The aim of this diploma thesis is to conduct a spatial analysis of driver safety behavior using data from smartphones. Specifically, this research investigates how harsh accelerations and decelerations per day, which are key elements of everyday driving, interact with both the road environment and road users’ behaviour. Data were processed in a GIS computer environment, resulting to the creation of new tables describing the phenomena observed on the road map of the study (Leoforos Mesogeion) in node and link areas. Additionally, analytic maps were developed that aimed to indicate patterns of the accumulation and ranking of the harsh events in the selected road axis. Finally, four linear regression models were developed, which demonstrated speed as the most statistically significant factor in predicting harsh events per day on a region basis.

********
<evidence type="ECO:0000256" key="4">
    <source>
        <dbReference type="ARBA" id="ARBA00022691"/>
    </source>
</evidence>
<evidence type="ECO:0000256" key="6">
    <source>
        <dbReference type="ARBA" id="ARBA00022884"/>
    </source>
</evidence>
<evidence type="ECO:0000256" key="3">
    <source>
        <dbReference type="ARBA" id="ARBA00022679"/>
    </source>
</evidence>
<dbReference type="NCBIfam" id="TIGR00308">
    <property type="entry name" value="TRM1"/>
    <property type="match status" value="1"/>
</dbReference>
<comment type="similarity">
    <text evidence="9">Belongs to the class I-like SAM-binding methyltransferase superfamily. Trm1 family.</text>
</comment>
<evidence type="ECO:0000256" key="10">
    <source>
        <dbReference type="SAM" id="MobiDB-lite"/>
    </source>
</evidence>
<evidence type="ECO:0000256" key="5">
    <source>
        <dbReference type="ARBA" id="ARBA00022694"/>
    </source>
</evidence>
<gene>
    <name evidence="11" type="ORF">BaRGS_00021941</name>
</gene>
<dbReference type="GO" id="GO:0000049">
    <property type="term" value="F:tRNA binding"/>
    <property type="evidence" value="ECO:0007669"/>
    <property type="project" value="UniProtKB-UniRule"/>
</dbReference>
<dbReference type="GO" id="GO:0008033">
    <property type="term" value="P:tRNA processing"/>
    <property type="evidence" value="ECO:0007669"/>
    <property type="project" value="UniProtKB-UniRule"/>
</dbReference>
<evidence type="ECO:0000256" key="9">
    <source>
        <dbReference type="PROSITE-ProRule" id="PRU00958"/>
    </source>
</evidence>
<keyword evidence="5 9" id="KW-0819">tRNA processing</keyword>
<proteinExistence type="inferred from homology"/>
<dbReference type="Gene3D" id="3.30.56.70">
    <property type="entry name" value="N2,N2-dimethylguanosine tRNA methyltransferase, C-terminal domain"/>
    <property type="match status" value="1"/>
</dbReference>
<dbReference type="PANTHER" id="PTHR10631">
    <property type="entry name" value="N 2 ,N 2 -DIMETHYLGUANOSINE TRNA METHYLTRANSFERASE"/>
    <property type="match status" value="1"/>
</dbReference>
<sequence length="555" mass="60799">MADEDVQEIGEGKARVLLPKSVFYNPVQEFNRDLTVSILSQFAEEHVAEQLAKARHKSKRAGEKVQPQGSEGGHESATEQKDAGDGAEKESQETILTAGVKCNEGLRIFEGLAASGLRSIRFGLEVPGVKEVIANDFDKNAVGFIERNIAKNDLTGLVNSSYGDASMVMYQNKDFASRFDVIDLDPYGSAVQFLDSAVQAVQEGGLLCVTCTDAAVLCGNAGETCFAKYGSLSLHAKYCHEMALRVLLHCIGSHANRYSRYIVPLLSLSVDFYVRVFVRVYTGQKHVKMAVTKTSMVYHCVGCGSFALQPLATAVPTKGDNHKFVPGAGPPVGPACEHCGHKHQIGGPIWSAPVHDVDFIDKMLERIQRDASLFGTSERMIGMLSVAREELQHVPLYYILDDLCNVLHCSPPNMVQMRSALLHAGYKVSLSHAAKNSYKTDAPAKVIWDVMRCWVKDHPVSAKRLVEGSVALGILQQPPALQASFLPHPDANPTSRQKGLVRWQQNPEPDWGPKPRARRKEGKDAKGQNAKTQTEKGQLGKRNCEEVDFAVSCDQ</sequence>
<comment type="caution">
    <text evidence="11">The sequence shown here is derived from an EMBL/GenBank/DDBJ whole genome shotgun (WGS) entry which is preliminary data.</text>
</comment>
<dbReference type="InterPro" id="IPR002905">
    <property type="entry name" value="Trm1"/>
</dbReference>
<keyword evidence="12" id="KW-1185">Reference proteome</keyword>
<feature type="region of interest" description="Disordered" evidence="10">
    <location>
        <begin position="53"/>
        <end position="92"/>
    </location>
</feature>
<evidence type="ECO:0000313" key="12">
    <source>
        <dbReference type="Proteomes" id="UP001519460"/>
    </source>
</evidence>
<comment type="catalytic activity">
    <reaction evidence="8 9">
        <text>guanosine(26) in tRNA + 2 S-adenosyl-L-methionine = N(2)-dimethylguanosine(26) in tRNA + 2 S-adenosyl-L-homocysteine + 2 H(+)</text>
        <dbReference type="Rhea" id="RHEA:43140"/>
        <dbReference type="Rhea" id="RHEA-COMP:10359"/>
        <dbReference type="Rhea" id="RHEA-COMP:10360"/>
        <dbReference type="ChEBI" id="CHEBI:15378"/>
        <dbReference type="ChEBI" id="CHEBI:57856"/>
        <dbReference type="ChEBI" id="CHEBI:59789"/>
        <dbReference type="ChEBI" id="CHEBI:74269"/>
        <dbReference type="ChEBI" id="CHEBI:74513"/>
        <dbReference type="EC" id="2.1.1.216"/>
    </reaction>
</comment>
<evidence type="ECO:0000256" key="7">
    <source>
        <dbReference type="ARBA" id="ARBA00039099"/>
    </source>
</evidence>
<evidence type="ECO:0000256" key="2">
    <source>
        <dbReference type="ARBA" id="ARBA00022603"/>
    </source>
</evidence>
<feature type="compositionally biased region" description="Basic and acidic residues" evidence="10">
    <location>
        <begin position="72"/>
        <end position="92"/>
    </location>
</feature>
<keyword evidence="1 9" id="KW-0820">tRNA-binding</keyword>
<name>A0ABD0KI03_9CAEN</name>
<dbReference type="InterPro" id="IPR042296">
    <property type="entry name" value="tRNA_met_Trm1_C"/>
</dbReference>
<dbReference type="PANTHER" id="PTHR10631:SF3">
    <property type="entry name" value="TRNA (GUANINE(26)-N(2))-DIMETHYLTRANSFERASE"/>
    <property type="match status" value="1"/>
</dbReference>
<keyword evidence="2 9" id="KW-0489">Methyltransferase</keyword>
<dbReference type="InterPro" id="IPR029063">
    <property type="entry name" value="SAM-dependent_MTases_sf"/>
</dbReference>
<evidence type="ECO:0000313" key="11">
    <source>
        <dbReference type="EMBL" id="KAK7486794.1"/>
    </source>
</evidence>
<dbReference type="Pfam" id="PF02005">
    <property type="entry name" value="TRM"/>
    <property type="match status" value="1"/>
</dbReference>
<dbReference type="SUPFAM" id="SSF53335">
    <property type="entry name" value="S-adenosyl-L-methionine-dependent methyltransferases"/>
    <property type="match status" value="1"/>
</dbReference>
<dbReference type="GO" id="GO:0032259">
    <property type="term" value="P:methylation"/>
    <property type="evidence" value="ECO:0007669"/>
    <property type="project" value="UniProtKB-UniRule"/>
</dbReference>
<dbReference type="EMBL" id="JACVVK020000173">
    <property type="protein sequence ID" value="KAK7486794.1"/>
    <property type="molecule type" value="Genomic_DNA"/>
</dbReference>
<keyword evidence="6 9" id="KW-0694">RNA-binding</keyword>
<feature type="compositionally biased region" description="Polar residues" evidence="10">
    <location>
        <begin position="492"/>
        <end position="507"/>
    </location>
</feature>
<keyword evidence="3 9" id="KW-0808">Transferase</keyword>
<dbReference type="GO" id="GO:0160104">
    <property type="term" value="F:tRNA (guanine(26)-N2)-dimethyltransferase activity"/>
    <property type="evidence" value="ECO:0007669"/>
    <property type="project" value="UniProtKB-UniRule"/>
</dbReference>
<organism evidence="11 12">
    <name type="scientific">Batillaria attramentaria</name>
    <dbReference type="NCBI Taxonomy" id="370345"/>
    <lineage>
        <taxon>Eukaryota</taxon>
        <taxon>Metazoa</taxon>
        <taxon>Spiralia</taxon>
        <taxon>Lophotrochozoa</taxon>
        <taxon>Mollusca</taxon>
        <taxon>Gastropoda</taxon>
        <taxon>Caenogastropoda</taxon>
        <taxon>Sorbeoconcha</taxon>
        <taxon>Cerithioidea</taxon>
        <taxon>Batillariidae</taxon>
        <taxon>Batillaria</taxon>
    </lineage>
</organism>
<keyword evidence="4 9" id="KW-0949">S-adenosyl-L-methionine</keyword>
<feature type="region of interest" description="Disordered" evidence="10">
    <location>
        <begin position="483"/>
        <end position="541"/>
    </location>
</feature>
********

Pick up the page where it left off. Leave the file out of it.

|Tags||big data, driver behaviour, junctions, naturalistic driving, road infrastructure, statistical modelling, telematics|